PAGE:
top of page

The Hillside Club, (DLG #217) is a rare out-of-print original unsigned limited edition lithograph print by David Lance Goines. (Full edition details below.) Sold framed only as shown with acid-free foam-core backing, double acid-free matting (8ply solid core black top mat with geometric v-groove corner embellishments and recessed blue panels, and a 4ply white core cinnamon bottom mat with scallop cut corners) with a 3/4” solid cherry hardwood frame, and anti-glare Optium Museum™ UV-Filtering acrylic glazing. Approximate outside dimensions: 26.5” x 34.5” x 1.25” depth.   


Goines printed his posters using well-worn offset lithography equipment on the highest grade paper available — hand-mixing the colors, and carefully watching the press run for quality.



Edition of 1696 of which 125 copies are signed 1-125, 26 copies are signed A-Z as artist's proofs; 35 are signed as dedication copies. 
Three sets of progressives are signed. Published February 1, 2008. An 8-color lithograph print on Mohawk Superfine 100 lb Cover, 16-5/8” x 24”.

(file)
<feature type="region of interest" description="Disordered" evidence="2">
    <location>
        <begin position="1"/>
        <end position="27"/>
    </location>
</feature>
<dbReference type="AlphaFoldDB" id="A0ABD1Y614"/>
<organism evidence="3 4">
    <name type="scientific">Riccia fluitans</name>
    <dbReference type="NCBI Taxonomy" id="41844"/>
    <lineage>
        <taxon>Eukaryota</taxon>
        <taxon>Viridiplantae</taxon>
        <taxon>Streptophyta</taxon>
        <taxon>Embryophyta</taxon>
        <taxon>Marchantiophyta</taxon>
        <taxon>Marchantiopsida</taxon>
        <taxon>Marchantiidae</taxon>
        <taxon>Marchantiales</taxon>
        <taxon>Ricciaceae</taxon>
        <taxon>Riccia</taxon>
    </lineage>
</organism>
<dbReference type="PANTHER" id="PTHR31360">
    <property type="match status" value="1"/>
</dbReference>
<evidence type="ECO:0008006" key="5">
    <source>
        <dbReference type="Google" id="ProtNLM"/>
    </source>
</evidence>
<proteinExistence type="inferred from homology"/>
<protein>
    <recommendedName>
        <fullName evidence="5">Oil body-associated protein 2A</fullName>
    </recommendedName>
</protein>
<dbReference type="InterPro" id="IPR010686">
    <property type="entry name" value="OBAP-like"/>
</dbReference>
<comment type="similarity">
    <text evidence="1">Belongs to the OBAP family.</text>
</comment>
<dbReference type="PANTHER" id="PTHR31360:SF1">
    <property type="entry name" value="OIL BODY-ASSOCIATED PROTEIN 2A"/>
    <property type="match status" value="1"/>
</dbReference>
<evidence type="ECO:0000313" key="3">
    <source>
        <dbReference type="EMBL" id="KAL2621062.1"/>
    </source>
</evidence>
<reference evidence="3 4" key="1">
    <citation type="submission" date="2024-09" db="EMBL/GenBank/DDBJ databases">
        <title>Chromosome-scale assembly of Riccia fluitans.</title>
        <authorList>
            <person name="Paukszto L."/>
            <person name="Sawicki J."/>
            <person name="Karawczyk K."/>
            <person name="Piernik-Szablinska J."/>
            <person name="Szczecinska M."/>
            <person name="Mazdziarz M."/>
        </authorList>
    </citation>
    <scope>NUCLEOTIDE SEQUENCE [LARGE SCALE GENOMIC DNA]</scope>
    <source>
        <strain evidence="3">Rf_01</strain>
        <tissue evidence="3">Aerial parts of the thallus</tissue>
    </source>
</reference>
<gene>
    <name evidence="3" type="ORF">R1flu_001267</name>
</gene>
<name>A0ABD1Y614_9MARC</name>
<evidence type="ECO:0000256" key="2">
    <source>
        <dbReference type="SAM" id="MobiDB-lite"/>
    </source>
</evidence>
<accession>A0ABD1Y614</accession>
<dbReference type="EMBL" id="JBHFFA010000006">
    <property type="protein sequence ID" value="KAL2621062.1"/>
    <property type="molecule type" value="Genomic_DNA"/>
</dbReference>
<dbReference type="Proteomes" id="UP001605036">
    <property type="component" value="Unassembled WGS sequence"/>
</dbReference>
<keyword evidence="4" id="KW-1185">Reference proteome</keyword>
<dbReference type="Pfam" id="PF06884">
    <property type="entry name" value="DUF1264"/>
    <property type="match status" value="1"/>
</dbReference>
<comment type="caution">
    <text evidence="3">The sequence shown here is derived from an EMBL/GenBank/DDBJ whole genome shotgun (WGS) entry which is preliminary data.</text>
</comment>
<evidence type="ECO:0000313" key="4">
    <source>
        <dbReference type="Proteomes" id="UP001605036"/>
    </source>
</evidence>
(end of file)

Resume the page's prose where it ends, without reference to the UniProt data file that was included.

In 1898, three Berkeley women, Mrs. Edmund Grey, Mrs. Oscar Mauer, and Mrs. Sears organized informal tea parties with the women of their neighborhood, later calling their group the Hillside Club. The club’s object was to protect the hills of Berkeley from unscrupulous, greedy developers and to prevent “unsightly grading and the building of unsuitable and disfiguring houses.” They were particularly concerned that roads should follow the contours of the land, that trees should be planted as screens, so that the view of the hills would resemble a forest, and that houses should be, essentially, invisible. In this, they were quite successful, and today the look of the Berkeley hills reflects their efforts

The Hillside Club, by David Lance Goines. Original Lithograph Print.

    bottom of page